What to do on a bye weekend?


Never mind the football team, I think collectively Notre Dame football fans need a break after the heart-stopping fashion that the Irish started the season. Not that I’m looking forward to a weekend off, but there’s a bit more calm as Saturday approaches, a bit more openness to my schedule. That mid-afternoon block that is usually reserved for intense watching of the Irish has now been filled with… what exactly?

Consider this a guide to Irish football fans on what to do with their open Saturday.


This is critical. If there’s a monotonous task that needs doing, get it done. Rake leaves, clean the garage, volunteer to take kids to the park, or go with the girlfriend to see “The Time Traveler’s Wife,” it shouldn’t matter. By any means necessary, make sure that your calendar is cleared for a good 8 hours next Saturday surrounding the USC game. (I’m adding a few hours before for the prerequisite “get in the zone” time or tailgater if you’re lucky enough to be there, and a good solid three-hours postgame to either celebrate or mourn a loss.) Take advantage of the fact that for the first time this season, you’ll have a Saturday where you weren’t either worried about the Irish or pulling your hair out while watching the team play.


If you don’t have anyone to suck up to, take some time and watch some of the Irish’s future opponents. Want to see if BC’s new 25-year-old quarterback Dave Shinskie is the real deal? Check him out against the rugged Virginia Tech defense. Want to feel better about yourself? Watch Washington State get waxed by Arizona State. You could always cheer for Navy as they take on Rice, or watch two future opponents square off as UConn and Pitt play mid-afternoon football in the helter-skelter Big East. (And if you need a nap, you could just tune in for Wanny’s offensive series’… that should do the trick.) It almost might pay to check out Stanford, who could present a final roadblock on Thanksgiving Saturday.


Sometimes it’s even more fun when you don’t have a dog in the race. The Florida-LSU game has plenty of compelling storylines, even if I’m absolutely tired of the Tim Tebow injury angle. (I’d be shocked if he doesn’t play…) Can Ole Miss take out Alabama and throw the SEC into disarray? Will Wisconsin be able to move the football against the Buckeye defense and stop a mobile quarterback like Terrelle Pryor? Will Michigan lose its second game in a row playing in the unfriendly confines of Kinnick Stadium? (I’m still trying to decide if another Michigan loss is good for the Irish.) Every conference offers a compelling matchup: Will Bobby Bowden quell the uprising that has Seminole fans storming the gates? Will Sam Bradford beat the rust and lead the Sooners over a Robert Griffin-less Baylor Bears? Can Air Force beat TCU so I don’t have to listen to the madness any more?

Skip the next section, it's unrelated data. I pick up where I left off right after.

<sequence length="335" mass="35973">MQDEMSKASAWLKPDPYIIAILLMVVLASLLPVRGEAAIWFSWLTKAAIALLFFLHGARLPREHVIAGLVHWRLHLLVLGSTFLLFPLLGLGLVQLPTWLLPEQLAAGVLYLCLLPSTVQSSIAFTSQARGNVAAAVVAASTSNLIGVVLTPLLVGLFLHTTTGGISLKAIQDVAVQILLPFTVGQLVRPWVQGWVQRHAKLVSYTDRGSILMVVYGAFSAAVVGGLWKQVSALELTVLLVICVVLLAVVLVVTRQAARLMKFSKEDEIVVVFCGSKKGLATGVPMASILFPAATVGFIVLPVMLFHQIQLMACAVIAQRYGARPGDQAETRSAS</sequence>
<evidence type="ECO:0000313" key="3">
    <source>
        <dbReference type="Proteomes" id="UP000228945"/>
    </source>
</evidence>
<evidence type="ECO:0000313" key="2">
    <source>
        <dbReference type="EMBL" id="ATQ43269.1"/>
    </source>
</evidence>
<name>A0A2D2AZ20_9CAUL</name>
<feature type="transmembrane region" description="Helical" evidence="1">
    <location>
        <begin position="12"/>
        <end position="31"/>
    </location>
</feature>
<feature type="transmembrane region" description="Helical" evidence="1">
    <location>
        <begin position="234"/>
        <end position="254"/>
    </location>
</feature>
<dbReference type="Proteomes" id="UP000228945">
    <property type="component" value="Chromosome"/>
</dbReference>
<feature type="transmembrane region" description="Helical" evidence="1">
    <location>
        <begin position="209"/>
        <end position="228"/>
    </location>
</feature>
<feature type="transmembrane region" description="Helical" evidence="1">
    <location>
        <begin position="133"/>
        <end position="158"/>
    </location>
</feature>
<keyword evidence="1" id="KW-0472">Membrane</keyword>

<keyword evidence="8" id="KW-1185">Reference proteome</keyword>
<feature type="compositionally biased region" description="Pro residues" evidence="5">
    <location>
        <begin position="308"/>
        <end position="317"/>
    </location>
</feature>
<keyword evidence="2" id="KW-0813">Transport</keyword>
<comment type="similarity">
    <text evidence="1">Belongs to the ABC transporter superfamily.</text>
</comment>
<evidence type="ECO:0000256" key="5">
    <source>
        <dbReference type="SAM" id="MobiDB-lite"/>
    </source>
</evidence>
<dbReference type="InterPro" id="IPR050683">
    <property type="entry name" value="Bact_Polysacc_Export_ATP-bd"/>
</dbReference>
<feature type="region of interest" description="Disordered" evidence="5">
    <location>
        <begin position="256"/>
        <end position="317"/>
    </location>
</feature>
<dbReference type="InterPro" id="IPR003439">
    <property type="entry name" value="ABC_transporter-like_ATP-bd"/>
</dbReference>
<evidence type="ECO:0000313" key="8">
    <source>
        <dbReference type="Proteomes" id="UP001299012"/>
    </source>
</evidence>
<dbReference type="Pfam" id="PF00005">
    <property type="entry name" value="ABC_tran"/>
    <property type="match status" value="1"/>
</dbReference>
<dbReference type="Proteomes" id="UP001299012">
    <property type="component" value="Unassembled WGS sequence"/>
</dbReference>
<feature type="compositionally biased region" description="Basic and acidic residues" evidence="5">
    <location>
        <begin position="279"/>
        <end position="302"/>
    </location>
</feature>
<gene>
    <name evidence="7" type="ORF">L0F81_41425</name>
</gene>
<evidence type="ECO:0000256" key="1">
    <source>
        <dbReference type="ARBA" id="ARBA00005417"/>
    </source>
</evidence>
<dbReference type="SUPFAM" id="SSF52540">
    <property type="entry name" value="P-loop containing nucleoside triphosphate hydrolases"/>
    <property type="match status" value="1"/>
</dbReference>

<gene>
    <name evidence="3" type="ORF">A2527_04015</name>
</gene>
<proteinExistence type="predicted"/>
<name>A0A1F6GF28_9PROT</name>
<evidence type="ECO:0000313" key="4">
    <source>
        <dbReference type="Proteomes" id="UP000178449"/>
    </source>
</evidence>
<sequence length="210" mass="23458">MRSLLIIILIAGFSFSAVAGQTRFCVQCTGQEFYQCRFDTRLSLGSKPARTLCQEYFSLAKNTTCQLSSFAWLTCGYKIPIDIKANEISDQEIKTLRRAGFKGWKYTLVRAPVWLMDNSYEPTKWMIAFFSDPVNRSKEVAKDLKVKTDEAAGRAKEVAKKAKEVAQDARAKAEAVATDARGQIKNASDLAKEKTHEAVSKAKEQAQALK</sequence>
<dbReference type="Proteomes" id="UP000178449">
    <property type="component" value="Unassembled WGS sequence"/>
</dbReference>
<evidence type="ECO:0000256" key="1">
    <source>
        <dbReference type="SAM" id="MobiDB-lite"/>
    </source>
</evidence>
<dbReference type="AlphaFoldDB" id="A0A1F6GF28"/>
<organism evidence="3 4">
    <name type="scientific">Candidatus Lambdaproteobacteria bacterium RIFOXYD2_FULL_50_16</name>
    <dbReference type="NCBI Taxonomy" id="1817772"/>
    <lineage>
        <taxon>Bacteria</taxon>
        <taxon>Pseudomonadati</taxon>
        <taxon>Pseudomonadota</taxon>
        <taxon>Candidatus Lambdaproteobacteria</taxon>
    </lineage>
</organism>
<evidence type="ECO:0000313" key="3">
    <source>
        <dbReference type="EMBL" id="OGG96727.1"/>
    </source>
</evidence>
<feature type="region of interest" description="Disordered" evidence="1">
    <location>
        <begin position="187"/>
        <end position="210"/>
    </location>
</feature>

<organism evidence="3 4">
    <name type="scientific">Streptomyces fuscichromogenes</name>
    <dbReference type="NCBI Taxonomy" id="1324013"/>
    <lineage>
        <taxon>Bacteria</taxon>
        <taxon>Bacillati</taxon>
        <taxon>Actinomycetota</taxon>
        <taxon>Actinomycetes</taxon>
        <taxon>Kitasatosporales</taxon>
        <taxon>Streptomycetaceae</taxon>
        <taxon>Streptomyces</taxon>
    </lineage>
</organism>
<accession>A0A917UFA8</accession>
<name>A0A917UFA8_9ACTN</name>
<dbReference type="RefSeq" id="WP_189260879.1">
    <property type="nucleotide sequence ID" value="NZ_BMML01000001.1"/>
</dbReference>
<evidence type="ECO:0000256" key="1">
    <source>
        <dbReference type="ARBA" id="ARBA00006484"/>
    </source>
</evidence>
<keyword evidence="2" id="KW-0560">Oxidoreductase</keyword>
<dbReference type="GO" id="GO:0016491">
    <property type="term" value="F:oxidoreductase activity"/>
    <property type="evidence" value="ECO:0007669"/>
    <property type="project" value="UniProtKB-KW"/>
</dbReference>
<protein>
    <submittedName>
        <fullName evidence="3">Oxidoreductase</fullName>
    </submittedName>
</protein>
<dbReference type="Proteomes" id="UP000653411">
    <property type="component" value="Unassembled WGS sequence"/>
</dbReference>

For many of us, fall weather could soon be leading to winter, which means that as the days get shorter, the opportunity to do much of anything outside is dwindling. It might be a good day to turn the TV off, go for a jog, throw the ball around, or do something that doesn’t include yelling at your flat-screen TV.

(And if that doesn’t appeal to you…)


Tough to beat playoff baseball, even if your team is out of it (or doesn’t have much of a shot to beat the hated Yankees) and you’re watching for love of the game. Still, baseball in October will never get old. 

Sheldon Day drafted in 4th round by Jaguars

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Former Notre Dame captain Sheldon Day didn’t have to wait long on Saturday to hear his name called. The Indianapolis native, All-American, and the Irish’s two-time defensive lineman of the year was pick number 103, the fourth pick of the fourth round on Saturday afternoon.

Day was the seventh Irish player drafted, following first rounders Ronnie Stanley and Will Fuller, second round selections Jaylon Smith and Nick Martin, and third rounders KeiVarae Russell and C.J. Prosise.

Day has a chance to contribute as he joins the 24th-ranked defense in the league. Joining a draft class heavy on defensive players—Jalen Ramsey, Myles Jack and Yannick Ngakoue already picked ahead of him—the front seven will also include last year’s No. 3 overall pick Dante Fowler, who missed the entire season with a knee injury.

Scouted by the Jaguars at the Senior Bowl, Day doesn’t necessarily have the size to be a traditional defensive tackle. But under Gus Bradley’s attacking system (Bradley coordinated the Seahawks defense for four seasons), Day will find a niche and a role in a young defense that’s seen a heavy investment the past two years.

Smith, Martin, Russell and Prosise all drafted Friday night

INDIANAPOLIS, IN - SEPTEMBER 13: William Fuller #7 of the Notre Dame Fighting Irish and Nick Martin #72 of the Notre Dame Fighting Irish celebrate a touchdown during the game against the Purdue Boilermakers at Lucas Oil Stadium on September 13, 2014 in Indianapolis, Indiana.  (Photo by Michael Hickey/Getty Images)